(Photo courtesy of the Mankato Islamic Center)
Mankato’s Muslim residents now have a new mosque to call home.
Until recently, the only mosque in town was located inside a small, nondescript building set up in the late 1990’s.
“There was really no parking. It was leaking at the roof. It had no windows,” said Abdi Sabrie, a leader in the Somali community, whose family moved to the area two years ago after living in Atlanta for 20 years. “It was very cramped and small. It was really not serving the community well.”
Late last month, after raising $50,000 for the down payment of the new center, Somali and Muslim community leaders bought a three-story, historic building in town to house the Mankato Islamic Center.
The new center is already open, and includes a prayer room, and several other spaces for community classes and a library, Sabrie said.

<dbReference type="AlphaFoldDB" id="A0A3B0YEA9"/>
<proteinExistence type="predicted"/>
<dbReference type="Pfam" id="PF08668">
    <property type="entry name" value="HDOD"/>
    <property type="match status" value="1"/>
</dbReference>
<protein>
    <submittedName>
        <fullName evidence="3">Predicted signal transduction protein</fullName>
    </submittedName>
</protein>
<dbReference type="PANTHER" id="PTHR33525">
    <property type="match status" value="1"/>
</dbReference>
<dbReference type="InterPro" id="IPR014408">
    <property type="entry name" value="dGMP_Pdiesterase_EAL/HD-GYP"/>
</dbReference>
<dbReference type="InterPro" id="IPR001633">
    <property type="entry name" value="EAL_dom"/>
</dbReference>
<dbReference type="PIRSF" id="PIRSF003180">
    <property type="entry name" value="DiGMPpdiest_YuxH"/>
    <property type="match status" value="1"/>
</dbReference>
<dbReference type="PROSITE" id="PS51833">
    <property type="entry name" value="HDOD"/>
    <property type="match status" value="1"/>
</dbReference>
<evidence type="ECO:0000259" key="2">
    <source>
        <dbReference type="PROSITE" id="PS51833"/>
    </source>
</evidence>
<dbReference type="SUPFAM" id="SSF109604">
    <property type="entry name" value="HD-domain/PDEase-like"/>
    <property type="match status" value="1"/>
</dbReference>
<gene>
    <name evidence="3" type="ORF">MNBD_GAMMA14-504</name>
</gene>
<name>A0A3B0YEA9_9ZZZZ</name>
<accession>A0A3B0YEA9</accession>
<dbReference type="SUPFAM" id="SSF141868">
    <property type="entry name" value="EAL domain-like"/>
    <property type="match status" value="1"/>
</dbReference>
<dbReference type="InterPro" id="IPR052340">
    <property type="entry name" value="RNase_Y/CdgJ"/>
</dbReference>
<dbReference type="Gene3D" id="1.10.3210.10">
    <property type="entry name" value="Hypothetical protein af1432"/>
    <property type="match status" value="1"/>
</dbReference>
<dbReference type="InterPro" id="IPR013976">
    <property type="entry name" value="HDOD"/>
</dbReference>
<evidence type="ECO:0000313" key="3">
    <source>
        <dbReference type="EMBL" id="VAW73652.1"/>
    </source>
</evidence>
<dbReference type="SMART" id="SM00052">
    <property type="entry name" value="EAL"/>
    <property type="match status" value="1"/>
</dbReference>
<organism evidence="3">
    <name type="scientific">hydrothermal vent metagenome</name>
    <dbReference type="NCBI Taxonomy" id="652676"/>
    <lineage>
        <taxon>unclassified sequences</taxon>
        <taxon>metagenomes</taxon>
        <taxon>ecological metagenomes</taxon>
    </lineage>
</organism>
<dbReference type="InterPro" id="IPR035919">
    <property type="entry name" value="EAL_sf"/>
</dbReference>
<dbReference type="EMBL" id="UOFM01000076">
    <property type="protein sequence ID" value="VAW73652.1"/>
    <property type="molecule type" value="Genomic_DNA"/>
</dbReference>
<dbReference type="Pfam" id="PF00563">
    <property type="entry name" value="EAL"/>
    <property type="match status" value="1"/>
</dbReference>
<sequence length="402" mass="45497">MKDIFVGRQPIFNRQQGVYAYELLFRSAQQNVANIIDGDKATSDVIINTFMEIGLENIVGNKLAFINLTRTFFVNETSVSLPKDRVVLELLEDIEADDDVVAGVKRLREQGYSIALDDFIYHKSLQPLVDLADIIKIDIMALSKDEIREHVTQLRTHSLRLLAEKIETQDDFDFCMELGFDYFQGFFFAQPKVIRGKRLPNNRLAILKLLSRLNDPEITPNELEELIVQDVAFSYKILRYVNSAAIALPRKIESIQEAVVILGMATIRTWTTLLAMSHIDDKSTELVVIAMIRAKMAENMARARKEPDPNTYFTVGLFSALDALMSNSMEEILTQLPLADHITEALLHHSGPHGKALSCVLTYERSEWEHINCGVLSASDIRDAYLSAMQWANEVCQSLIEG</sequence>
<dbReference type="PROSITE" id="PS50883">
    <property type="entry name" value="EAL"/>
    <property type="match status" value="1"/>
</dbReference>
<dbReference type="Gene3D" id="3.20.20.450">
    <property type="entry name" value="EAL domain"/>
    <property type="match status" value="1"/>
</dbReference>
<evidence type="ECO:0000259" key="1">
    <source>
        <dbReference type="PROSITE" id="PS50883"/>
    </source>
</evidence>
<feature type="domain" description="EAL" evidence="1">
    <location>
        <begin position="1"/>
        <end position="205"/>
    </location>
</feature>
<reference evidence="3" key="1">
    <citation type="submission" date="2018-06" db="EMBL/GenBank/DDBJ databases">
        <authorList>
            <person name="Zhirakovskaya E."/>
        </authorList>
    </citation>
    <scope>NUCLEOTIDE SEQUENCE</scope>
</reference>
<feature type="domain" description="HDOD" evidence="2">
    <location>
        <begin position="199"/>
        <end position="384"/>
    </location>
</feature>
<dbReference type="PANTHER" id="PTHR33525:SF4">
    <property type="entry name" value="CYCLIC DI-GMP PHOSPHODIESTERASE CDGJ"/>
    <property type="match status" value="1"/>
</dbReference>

“It’s going to be a community center in addition to serving the faith needs of the community,” he said, adding that volunteers have been working to complete minor repairs on some of the rooms of the new center.
For years, the greater Mankato area has hosted international residents, mainly students studying at the Minnesota State University campus. But in the last decade, the area has attracted thousands of East African refugees and Latin American immigrants who are putting down roots and calling Mankato home.
The demographic change has come fast for the area. Since 2000, the non-white population in Blue Earth County and neighboring Nicollet County has increased by nearly 50 percent, from 3,186 to 4,770. Most of the growth has been from refugee and immigrant families. Officials estimate Blue Earth County alone is now home to as many as 500 refugee families.
For Sabrie, the new mosque is a sign the community is here to stay.
“The community is really very excited,” he said.